In Memoriam: Horses and Riders Lost in 2012

Whizzards Baby Doll
Whizzards Baby Doll and Stacy Westfall at the 2010 Alltech FEI World Equestrian Games. Photo: Leslie Potter

Whizzards Baby Doll (“Roxy”), March 15, 2001-February 8, 2012
Few horses achieve the sort of celebrity that Whizzards Baby Doll, better known as Roxy, earned both in the equestrian community and among non-equestrians. Roxy was the well-known and loved mount of reining trainer and clinician Stacy Westfall. Westfall rode Roxy bareback and bridleless to the Freestyle Reining Championship title at the 2006 All-American Quarter Horse Congress. A video of that ride went viral online, eventually catching the attention of daytime talk show host Ellen Degeneres, who aired the clip and brought the horse-and-rider pair to national attention. After Roxy’s retirement from competition, she continued to make appearances with Westfall, including a performance in the opening ceremonies of the 2010 Alltech FEI World Equestrian Games.

Amy Tryon
Amy Tryon riding Leyland at the 2009 Rolex Kentucky Three-Day Event. Photo: Leslie Potter

Amy Tryon, February 24, 1970-April 12, 2012
When three-day eventer Amy Tryon passed away in her sleep this spring, the loss was felt across the tight-knit eventing community. Tryon had been at the top of the sport for most of the first decade of the 2000s. With her American-bred Thoroughbred, Poggio II, she was part of the U.S. Olympic team that brought home bronze from the 2004 Olympics and competed in the 2008 Olympics. The pair also had a team gold medal from the 2002 World Equestrian Games and an individual bronze from the 2006 Olympics. Tryon was known for her work ethic, juggling her international-level riding career with a full-time job as a paramedic and firefighter in her home of Duvall, Washington until 2006.

Scamper and Charmayne James

Gills Bay Boy (“Scamper”) 1977-July 4, 2012
One of the most famous horses in the sport of barrel racing, Scamper, passed away this year at the remarkable age of 35. With his lifelong owner and trainer, Charmayne James, Scamper was unbeatable; the pair won National Finals Rodeo titles in 1984, 1986, 1987, 1989, and 1993 as well as 10 world’s championships in the Women’s Professional Rodeo Association. Scamper and James began winning championships when James was still a teenager, and their record made her the first million-dollar rider in the sport of barrel racing. Although Scamper was a gelding and had no offspring, his genes continue on through his ungelded clone, Clayton, who is owned by James and standing at stud.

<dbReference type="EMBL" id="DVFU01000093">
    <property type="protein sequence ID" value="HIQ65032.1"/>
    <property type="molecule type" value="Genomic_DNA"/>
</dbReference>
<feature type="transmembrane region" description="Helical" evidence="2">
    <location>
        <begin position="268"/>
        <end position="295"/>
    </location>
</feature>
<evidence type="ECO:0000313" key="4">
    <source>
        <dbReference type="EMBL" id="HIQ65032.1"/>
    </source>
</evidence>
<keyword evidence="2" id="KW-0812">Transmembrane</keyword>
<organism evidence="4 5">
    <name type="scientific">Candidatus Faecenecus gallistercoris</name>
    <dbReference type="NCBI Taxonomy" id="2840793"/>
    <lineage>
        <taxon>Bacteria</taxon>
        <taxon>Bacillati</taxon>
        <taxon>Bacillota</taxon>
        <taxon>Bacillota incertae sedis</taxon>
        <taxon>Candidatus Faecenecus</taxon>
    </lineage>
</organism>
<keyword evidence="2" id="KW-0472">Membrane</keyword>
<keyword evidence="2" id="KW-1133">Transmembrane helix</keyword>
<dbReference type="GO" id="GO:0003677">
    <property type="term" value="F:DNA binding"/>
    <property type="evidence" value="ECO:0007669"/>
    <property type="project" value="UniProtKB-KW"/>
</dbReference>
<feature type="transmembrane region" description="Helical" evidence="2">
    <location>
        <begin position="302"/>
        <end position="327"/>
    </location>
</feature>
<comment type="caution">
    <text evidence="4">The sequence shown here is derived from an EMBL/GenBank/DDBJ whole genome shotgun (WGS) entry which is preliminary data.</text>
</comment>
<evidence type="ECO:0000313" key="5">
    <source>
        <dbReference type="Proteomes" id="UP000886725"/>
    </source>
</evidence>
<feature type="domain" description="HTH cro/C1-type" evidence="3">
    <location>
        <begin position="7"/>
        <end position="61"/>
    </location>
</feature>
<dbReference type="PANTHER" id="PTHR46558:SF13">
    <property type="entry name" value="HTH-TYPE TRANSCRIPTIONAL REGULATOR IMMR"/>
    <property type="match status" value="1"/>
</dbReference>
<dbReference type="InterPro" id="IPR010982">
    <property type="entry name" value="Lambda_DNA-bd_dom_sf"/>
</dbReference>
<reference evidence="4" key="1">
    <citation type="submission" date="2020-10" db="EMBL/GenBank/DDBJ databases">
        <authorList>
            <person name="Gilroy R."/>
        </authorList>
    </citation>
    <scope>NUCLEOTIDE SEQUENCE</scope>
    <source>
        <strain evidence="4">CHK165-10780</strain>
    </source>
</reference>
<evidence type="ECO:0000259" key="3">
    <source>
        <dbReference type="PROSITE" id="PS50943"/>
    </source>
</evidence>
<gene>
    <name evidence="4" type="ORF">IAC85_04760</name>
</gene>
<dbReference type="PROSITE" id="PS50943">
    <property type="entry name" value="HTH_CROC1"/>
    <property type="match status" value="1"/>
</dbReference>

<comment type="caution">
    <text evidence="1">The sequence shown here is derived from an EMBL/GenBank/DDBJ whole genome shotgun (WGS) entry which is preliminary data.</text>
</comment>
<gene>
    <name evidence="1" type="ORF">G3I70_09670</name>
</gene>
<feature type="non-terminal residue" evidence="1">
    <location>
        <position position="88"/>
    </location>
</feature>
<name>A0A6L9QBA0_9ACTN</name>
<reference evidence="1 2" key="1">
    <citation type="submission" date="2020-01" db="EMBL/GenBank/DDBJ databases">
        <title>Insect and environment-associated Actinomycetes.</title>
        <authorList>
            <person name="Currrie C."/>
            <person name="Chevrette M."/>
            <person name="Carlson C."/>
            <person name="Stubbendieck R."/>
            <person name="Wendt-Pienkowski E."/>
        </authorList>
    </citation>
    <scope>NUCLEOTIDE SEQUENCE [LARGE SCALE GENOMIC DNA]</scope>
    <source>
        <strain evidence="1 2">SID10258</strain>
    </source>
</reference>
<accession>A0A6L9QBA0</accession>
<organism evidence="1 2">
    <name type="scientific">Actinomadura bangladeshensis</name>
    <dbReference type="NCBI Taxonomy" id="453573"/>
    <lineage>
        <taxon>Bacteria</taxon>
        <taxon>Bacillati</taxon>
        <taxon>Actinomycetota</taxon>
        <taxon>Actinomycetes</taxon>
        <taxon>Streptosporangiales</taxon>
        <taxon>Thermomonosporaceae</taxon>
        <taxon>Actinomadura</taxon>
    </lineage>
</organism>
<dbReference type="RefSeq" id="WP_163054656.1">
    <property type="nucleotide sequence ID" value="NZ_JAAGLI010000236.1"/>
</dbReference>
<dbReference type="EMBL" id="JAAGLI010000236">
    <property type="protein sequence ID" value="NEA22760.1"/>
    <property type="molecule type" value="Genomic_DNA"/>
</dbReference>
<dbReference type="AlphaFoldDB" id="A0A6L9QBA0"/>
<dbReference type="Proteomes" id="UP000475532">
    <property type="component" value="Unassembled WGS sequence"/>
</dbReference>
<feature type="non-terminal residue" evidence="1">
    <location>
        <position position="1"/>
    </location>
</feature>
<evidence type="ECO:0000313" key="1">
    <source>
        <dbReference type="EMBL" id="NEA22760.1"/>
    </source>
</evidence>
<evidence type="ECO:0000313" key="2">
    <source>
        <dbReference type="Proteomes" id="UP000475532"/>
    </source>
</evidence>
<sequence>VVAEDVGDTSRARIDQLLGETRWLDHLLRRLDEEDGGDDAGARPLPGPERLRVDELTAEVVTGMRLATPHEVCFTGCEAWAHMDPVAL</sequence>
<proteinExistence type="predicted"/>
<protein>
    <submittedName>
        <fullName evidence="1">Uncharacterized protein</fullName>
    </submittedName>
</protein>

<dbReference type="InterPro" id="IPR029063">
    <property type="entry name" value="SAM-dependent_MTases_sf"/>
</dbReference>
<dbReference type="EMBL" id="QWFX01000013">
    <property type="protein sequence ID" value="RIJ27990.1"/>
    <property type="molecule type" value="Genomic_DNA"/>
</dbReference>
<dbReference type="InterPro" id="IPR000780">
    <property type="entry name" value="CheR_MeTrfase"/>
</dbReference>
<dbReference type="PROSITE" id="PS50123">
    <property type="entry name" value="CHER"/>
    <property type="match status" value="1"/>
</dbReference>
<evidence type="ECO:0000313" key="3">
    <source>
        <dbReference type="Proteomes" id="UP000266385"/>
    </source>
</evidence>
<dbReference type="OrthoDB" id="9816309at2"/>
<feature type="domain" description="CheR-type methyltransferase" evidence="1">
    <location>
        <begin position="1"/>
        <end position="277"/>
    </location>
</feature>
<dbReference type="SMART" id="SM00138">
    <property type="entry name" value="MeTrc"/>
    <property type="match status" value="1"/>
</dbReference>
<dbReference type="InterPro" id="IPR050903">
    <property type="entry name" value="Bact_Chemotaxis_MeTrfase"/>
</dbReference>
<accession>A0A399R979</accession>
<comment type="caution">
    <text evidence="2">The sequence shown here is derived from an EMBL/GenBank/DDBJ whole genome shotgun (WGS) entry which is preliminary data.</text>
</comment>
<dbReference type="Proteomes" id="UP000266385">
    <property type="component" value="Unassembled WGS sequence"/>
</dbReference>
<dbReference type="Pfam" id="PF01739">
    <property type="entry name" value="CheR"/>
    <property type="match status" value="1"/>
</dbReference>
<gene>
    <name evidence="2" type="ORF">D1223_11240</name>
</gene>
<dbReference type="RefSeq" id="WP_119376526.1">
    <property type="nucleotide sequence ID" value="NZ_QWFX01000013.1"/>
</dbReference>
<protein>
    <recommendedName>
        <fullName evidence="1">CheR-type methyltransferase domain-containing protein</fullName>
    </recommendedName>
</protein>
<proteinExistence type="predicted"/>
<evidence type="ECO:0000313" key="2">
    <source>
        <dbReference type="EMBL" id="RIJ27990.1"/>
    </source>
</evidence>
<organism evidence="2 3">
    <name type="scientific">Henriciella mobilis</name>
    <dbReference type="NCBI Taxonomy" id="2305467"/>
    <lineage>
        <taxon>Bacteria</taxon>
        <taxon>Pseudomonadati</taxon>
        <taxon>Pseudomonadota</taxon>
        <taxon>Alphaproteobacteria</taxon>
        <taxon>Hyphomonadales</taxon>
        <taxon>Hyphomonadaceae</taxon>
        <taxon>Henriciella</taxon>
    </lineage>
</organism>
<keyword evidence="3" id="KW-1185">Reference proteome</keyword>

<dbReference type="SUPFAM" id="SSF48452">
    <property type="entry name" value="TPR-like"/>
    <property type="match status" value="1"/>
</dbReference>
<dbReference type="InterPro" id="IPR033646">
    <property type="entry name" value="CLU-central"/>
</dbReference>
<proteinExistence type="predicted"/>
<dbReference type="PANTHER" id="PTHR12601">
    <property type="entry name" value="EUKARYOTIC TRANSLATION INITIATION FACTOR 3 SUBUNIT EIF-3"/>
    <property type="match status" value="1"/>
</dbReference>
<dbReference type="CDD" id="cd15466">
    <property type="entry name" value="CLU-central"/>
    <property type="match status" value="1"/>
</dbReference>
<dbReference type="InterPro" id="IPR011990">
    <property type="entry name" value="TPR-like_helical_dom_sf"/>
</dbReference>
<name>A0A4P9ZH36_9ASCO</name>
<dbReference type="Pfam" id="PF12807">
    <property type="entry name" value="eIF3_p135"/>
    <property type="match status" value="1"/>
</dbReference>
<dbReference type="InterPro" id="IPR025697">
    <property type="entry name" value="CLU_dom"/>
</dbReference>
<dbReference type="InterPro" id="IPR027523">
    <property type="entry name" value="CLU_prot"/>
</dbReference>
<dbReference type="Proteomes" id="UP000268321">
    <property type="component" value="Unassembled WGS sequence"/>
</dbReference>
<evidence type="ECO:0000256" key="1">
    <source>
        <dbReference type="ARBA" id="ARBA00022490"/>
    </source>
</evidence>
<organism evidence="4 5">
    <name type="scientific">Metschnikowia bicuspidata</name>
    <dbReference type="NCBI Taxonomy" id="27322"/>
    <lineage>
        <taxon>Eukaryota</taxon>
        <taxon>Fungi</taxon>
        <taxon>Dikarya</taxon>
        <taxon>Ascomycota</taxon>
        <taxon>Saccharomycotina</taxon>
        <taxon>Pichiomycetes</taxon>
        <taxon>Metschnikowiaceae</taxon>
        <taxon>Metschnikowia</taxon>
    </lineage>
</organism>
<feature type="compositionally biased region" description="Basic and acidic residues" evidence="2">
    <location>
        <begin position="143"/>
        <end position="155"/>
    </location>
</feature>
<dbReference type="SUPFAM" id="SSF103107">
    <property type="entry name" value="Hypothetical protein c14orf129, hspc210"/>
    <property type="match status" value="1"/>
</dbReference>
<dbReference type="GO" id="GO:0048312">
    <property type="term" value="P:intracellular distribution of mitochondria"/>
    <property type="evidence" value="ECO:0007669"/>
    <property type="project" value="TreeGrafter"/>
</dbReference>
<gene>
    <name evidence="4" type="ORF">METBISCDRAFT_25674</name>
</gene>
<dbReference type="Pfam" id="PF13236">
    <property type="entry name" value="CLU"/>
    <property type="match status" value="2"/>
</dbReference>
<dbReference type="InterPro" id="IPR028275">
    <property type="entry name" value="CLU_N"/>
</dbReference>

Icarus and Michael Pollard at the 2012 Rolex Kentucky Three-Day Event. Photo: Leslie Potter

VDL Ulando H, 2001-May 25, 2012; Icarus, 1998-May 26, 2012; Jude’s Law, 2001-May 27, 2012
Three eventing horses from Nathalie and Michael Pollard’s stable were lost when their trailer overturned in a traffic accident just five miles away from home in Georgia. Ulando was a Dutch-bred stallion owned by Ruth Armstrong of Ontario who trained and competed him for several years before bringing him to the Pollards. Icarus, a 14-year-old off-the-track Thoroughbred, was one of Michael’s top mounts, having competed at the four-star level. Irish Sport Horse Jude’s Law was a successful advanced-level eventer and a prospect for the 2012 Olympic team at the time of the accident.

Jonathan Wentz
Jonathan Wentz with NTEC Richter Scale at the 2010 Alltech FEI World Equestrian Games. Photo: Lesley Ward

Jonathan Wentz (November 15, 1990-September 30, 2012)
One of para-equestrian’s rising stars, Jonathan Wentz was just reaching the top of his game when he passed away unexpectedly this fall. Wentz began his equestrian career in therapeutic riding as a toddler, but moved on to dressage, eventually training with Kai Handt at the North Texas Equestrian Center. Handt paired him up with a Shire-cross gelding, NTEC Richter Scale, and together the pair earned a spot on the para-dressage team for the 2010 Alltech FEI World Equestrian Games. The following year, they won the 2011 National Championship for Grade 1b. In 2012, Wentz, a senior at Southern Methodist University, achieved his longtime goal of competing in the Paralympics where he was the top-finishing American, placing fourth in Grade 1b. Richter Scale has been nominated for USEF Horse of the Year, and Wentz was posthumously named one of this year’s USEF Equestrians of Honor and is a contender for Equestrian of the Year.



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